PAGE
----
Bukidnon Rep. Teofisto Guingona III has taken on the decidedly ‘unsexy’ task of reforming the Philippine government’s budget process. Here’s why we should bother about the billions on the books
How important is the national budget? Why should we care about it?
The budget is the lifeblood of the national government. It is the embodiment of our hopes and aspirations for ourselves, our children, and our children’s children. If the process for making it is flawed, then, our plans will be flawed. We are undeniably all the worse for our flawed budget process, and that can be measured in terms of our people’s continued suffering.
The General Appropriations Act (GAA) is not merely about numbers. The numbers are important only to the extent that they reflect our nation’s fiscal resources and only to the extent that these resources are deployed towards meeting our national objectives.
The process of crafting and implementing the national budget is not an accounting exercise but a political one. The GAA can be tinkered with if legislators become too lazy to really look at every budget entry. The whole ritual of passing the GAA simply follows the bandwagon effect or “majority rule” with little care for caution.
It is time for the public to care and understand how the national budget is prepared because it is our responsibility to know how government spends our taxes.
What’s wrong with the current budget system? How does it allow onerous deals like the 728-million-peso Fertilizer Fund Scam?
In business, whatever is unspent from an annual budget is considered savings, and is available for use in succeeding years.
In government, savings can result when a budgeted amount is simply not released or is impounded. Sometimes, in a reenacted budget, the amount budgeted is not released because the project has already been completed. Even when released, a budgeted amount or appropriation becomes savings when not used or disbursed by the agency [it was given to.]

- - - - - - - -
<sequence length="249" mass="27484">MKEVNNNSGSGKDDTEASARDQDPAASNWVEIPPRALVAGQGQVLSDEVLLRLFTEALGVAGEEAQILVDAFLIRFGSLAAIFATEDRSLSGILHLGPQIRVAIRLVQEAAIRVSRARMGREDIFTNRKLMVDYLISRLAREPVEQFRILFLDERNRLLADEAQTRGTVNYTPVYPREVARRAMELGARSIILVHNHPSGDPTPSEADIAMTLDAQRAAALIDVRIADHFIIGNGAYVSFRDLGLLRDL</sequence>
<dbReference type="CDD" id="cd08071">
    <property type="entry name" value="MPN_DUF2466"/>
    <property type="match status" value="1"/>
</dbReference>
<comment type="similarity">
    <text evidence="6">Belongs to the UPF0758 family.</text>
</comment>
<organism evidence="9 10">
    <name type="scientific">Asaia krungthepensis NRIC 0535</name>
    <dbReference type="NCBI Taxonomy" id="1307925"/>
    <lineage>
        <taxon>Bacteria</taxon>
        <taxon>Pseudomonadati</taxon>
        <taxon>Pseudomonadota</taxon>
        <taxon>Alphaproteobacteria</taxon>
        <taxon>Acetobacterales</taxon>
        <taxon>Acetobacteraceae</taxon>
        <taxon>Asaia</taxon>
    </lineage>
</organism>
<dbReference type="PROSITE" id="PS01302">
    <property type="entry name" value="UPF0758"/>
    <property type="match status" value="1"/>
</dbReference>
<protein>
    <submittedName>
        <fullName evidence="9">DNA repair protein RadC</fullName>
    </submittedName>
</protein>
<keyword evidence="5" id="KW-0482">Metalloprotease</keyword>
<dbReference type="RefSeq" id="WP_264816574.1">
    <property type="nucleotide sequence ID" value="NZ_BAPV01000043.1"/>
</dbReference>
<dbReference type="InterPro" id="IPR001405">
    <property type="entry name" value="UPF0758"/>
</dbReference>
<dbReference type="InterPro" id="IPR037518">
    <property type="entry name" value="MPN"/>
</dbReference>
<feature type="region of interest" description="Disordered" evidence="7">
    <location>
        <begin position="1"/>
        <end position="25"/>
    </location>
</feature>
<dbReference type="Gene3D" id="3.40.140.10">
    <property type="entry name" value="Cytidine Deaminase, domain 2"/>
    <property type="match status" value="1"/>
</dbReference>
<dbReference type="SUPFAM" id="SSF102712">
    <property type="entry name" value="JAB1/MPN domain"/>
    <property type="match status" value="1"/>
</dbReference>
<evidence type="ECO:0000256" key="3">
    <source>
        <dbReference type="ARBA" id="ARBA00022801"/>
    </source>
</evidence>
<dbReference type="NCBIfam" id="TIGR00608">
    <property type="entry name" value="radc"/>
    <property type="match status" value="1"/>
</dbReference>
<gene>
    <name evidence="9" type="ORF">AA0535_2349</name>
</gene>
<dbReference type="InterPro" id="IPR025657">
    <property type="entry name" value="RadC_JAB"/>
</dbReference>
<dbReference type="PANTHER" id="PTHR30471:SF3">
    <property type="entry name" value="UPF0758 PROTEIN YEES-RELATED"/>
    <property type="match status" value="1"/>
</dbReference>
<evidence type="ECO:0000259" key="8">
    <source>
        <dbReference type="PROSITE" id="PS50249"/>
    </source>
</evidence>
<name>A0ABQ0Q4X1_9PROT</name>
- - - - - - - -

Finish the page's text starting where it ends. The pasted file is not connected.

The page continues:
Under our system, savings may be re-aligned by the President for items other than what was originally budgeted.
Here lies the source of common misunderstanding and the occasion for much abuse. Because impoundment can create savings that can be realigned without the need of congressional authorization, impoundment is an attractive tool for the President to manipulate the budget.
The Arroyo administration has mastered budget manipulation. It impounds programmed funds from districts to make opposition congressmen think twice about impeachment. Conversely, it pours un-programmed cash into allies’ projects. Each year, it habitually delays budget passage to get extra funds that end up as “savings.” The President then spends these “savings” as she wishes. Contrary to constitutional rules, there is no transparency at all.
Former Agriculture Undersecretary Jocelyn Bolante took advantage of the budget process to release at least 728 million pesos in funds supposedly for fertilizers to local officials during the 2004 presidential elections.
Since 2004 was a reenacted budget year, Mr Bolante had a total of 3.83 billion pesos at his disposal under the Ginintuang Masaganang Ani (GMA) program. Of this amount, 970 million pesos was available from the continuing appropriation of the previous year’s GMA budget. It was from this budget item that Mr Bolante was able to source the 728 million pesos he allegedly used to purchase overpriced fertilizers.
Mr Bolante also had access to another 2.86 billion pesos as a result of the reenactment of the entire 2003 budget for the GMA program. For what purpose? Certainly not to buy the items already purchased in the previous year.